DUI Investigation Roadside Testing: The Horizontal Gaze Nystagmus (HGN) Test
This is an overview of the NATIONAL HIGHWAY TRAFFIC SAFETY ADMINISTRATION (NHTSA) rules for STANDARDIZED FIELD SOBRIETY TESTING (SFST) for HGN. This testing is used by law enforcement in the most important phase of a roadside DUI investigation the officer's observations of the driver.
Horizontal Gaze Nystagmus (HGN):Standardized Field Sobriety Tests consist of three tests, the HGN, Walk and Turn and One Leg Stand. These tests are designed to be given with precision and in the correct order.
Horizontal Gaze Nystagmus (HGN):
Nystagmus is a medical term that is said to describe the involuntary jerking or motion of the eyeballs. When someone is intoxicated by a central nervous system depressant such as alcohol and some drugs, this involuntary jerking becomes more pronounced. Horizontal Gaze Nystagmus is often described as similar in appearance to how a dry windshield wiper jerkily moves across a dry windshield.
In theory, the horizontal gaze nystagmus (HGN) test is used by law enforcement to check a motorist nystagmus in order to determine if probable cause exists to authorize an arrest for the offense of drunk driving (DUI). The Theory does not always have real life application and I see many cases where the HGN testing is not done correctly. Incorrect testing is not worth doing and frequently leads to misinterpretation.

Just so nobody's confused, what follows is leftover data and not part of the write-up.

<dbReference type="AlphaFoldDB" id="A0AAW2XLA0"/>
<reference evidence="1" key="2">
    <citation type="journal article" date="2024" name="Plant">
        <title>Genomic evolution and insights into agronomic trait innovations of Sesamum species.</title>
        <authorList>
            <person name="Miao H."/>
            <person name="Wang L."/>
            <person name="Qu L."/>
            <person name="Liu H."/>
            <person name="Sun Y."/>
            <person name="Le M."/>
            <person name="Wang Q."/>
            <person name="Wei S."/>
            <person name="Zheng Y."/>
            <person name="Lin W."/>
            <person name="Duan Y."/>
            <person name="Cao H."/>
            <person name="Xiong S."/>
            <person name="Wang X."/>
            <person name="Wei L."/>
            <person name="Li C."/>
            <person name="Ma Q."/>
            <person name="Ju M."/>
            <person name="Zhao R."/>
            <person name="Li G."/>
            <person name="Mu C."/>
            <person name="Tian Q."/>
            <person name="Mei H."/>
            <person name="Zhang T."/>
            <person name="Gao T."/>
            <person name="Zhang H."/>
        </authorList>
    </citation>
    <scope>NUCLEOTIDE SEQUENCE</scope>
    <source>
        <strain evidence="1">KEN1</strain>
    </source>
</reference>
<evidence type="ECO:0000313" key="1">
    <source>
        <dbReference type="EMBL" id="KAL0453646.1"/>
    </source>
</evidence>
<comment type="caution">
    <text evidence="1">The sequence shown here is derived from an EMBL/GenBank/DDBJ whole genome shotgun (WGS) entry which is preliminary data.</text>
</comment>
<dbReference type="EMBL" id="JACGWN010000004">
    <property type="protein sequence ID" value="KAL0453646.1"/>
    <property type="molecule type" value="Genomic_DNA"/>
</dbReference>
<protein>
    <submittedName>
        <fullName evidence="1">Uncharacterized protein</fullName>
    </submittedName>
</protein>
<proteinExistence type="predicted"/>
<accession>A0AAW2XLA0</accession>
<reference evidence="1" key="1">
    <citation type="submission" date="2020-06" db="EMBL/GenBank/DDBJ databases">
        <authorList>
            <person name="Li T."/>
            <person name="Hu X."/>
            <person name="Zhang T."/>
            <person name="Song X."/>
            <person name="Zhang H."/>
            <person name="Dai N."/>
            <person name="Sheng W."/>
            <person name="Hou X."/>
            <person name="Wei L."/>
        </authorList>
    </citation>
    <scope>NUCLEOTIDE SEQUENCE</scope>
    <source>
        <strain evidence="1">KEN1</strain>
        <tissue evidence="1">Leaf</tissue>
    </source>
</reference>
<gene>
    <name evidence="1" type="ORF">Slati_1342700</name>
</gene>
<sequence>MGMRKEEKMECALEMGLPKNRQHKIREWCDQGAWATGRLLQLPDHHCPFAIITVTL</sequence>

HGN Test Procedure:Before conducting a HGN or horizontal gaze nystagmus test, the officer is required to evaluate your eyes to look for resting nystagmus, equal pupil size and equal tracking or movement of the eyeballs together. Without excluding these elements it is not scientifically possible to rule out an existing medical condition or injury that will inhibit accurate administration of the HGN testing.
To give the test, the police officer will hold a small object (usually a pen or a light) approximately 12 inches from your nose and slightly above eye level. The LEO will slowly move it from one side to the other. You will follow the object or stimulus with your eyes while holding your head as still as possible.
The law officer will look for three different clues in each eye,total of six clues during the test. One clue is a lack of smooth pursuit*where the eyes are jerking or bouncing while tracking the stimulus. If lack of smooth pursuit is detected, the officer will check for nystagmus the begins before the eyes reach a 45 degree angle. If, and only if, the prior clues are noted, the LEO will look for the last set of clues which is known as the onset of nystagmus prior to maximum deviation. This clue is only counted if the eyes begin jerking and continue to jerk for four seconds before the eye is looking all of the way to the side.
If the police officer believes he sees four or more clues, he has probable cause to make an arrest for DUI.
Problems with HGN in the Field:Horizontal Gaze Nystagmus testing can and should be reviewed and challenged in many cases. Even when HGN is administered in the most ideal of scenarios, the horizontal gaze nystagmus is only 77% accurate in determining if an individual is impaired. In the past 25 years of DUI practice Mo Wiltshire has seen many many cases where the HGN testing was done poorly and unreliably and we frequently raise successful challenges to the application of this testing. HGN is difficult to conduct accurately on the side of the road, at night, with traffic whizzing by and otherwise under the conditions that are present in most DUI cases.